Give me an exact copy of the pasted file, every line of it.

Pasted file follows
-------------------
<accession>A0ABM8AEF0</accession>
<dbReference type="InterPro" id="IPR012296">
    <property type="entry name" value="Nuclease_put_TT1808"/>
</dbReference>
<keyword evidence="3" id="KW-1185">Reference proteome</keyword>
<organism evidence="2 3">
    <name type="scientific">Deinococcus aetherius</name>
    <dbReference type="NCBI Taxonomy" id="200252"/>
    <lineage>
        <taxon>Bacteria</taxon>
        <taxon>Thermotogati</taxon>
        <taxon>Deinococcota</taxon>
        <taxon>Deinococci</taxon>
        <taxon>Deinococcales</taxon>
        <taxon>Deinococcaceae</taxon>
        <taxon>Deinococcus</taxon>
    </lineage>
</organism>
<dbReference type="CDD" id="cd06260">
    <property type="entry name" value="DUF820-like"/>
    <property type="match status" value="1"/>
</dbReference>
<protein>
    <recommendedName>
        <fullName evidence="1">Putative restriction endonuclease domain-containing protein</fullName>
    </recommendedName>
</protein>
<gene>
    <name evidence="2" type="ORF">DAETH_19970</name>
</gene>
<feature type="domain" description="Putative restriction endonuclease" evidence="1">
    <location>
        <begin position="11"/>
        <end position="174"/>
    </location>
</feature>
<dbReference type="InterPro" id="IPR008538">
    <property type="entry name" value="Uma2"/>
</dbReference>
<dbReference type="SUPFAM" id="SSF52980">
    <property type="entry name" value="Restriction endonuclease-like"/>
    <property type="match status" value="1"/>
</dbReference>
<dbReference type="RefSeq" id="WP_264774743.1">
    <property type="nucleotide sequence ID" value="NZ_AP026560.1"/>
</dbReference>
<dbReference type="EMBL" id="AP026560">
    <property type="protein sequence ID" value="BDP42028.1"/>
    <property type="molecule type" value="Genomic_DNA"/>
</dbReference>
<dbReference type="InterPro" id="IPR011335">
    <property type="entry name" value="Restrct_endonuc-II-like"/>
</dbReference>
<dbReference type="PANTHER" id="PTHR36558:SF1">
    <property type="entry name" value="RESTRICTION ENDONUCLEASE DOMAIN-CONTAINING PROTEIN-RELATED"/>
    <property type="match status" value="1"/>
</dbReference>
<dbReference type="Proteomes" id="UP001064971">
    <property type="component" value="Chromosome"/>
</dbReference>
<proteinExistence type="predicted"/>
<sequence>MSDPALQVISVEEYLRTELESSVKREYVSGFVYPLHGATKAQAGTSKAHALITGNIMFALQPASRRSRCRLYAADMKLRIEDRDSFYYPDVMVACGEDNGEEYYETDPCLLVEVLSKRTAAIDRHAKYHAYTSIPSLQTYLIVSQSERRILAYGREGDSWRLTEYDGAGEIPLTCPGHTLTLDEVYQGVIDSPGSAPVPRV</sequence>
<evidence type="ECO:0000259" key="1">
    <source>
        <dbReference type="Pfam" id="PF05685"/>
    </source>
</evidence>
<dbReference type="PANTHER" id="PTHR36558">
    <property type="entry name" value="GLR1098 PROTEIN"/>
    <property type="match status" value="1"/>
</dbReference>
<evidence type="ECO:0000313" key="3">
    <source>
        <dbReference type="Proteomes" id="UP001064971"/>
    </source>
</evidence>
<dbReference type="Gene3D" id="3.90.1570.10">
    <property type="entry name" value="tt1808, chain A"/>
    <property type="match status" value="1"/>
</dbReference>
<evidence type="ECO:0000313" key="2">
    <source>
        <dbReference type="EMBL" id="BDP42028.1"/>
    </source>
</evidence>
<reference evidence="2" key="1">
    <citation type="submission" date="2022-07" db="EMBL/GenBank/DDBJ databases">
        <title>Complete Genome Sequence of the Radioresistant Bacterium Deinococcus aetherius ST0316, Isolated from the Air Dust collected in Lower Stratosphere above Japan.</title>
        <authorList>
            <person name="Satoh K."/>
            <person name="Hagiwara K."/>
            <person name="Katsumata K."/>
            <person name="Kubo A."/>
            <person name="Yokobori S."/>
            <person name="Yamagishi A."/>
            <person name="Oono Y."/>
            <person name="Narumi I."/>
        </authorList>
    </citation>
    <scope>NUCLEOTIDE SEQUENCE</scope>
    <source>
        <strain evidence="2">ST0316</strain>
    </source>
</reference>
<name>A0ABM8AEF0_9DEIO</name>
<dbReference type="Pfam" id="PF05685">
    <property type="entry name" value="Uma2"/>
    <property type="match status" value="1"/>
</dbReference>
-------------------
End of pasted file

<accession>A0ABM8AEF0</accession>
<dbReference type="InterPro" id="IPR012296">
    <property type="entry name" value="Nuclease_put_TT1808"/>
</dbReference>
<keyword evidence="3" id="KW-1185">Reference proteome</keyword>
<organism evidence="2 3">
    <name type="scientific">Deinococcus aetherius</name>
    <dbReference type="NCBI Taxonomy" id="200252"/>
    <lineage>
        <taxon>Bacteria</taxon>
        <taxon>Thermotogati</taxon>
        <taxon>Deinococcota</taxon>
        <taxon>Deinococci</taxon>
        <taxon>Deinococcales</taxon>
        <taxon>Deinococcaceae</taxon>
        <taxon>Deinococcus</taxon>
    </lineage>
</organism>
<dbReference type="CDD" id="cd06260">
    <property type="entry name" value="DUF820-like"/>
    <property type="match status" value="1"/>
</dbReference>
<protein>
    <recommendedName>
        <fullName evidence="1">Putative restriction endonuclease domain-containing protein</fullName>
    </recommendedName>
</protein>
<gene>
    <name evidence="2" type="ORF">DAETH_19970</name>
</gene>
<feature type="domain" description="Putative restriction endonuclease" evidence="1">
    <location>
        <begin position="11"/>
        <end position="174"/>
    </location>
</feature>
<dbReference type="InterPro" id="IPR008538">
    <property type="entry name" value="Uma2"/>
</dbReference>
<dbReference type="SUPFAM" id="SSF52980">
    <property type="entry name" value="Restriction endonuclease-like"/>
    <property type="match status" value="1"/>
</dbReference>
<dbReference type="RefSeq" id="WP_264774743.1">
    <property type="nucleotide sequence ID" value="NZ_AP026560.1"/>
</dbReference>
<dbReference type="EMBL" id="AP026560">
    <property type="protein sequence ID" value="BDP42028.1"/>
    <property type="molecule type" value="Genomic_DNA"/>
</dbReference>
<dbReference type="InterPro" id="IPR011335">
    <property type="entry name" value="Restrct_endonuc-II-like"/>
</dbReference>
<dbReference type="PANTHER" id="PTHR36558:SF1">
    <property type="entry name" value="RESTRICTION ENDONUCLEASE DOMAIN-CONTAINING PROTEIN-RELATED"/>
    <property type="match status" value="1"/>
</dbReference>
<dbReference type="Proteomes" id="UP001064971">
    <property type="component" value="Chromosome"/>
</dbReference>
<proteinExistence type="predicted"/>
<sequence>MSDPALQVISVEEYLRTELESSVKREYVSGFVYPLHGATKAQAGTSKAHALITGNIMFALQPASRRSRCRLYAADMKLRIEDRDSFYYPDVMVACGEDNGEEYYETDPCLLVEVLSKRTAAIDRHAKYHAYTSIPSLQTYLIVSQSERRILAYGREGDSWRLTEYDGAGEIPLTCPGHTLTLDEVYQGVIDSPGSAPVPRV</sequence>
<evidence type="ECO:0000259" key="1">
    <source>
        <dbReference type="Pfam" id="PF05685"/>
    </source>
</evidence>
<dbReference type="PANTHER" id="PTHR36558">
    <property type="entry name" value="GLR1098 PROTEIN"/>
    <property type="match status" value="1"/>
</dbReference>
<evidence type="ECO:0000313" key="3">
    <source>
        <dbReference type="Proteomes" id="UP001064971"/>
    </source>
</evidence>
<dbReference type="Gene3D" id="3.90.1570.10">
    <property type="entry name" value="tt1808, chain A"/>
    <property type="match status" value="1"/>
</dbReference>
<evidence type="ECO:0000313" key="2">
    <source>
        <dbReference type="EMBL" id="BDP42028.1"/>
    </source>
</evidence>
<reference evidence="2" key="1">
    <citation type="submission" date="2022-07" db="EMBL/GenBank/DDBJ databases">
        <title>Complete Genome Sequence of the Radioresistant Bacterium Deinococcus aetherius ST0316, Isolated from the Air Dust collected in Lower Stratosphere above Japan.</title>
        <authorList>
            <person name="Satoh K."/>
            <person name="Hagiwara K."/>
            <person name="Katsumata K."/>
            <person name="Kubo A."/>
            <person name="Yokobori S."/>
            <person name="Yamagishi A."/>
            <person name="Oono Y."/>
            <person name="Narumi I."/>
        </authorList>
    </citation>
    <scope>NUCLEOTIDE SEQUENCE</scope>
    <source>
        <strain evidence="2">ST0316</strain>
    </source>
</reference>
<name>A0ABM8AEF0_9DEIO</name>
<dbReference type="Pfam" id="PF05685">
    <property type="entry name" value="Uma2"/>
    <property type="match status" value="1"/>
</dbReference>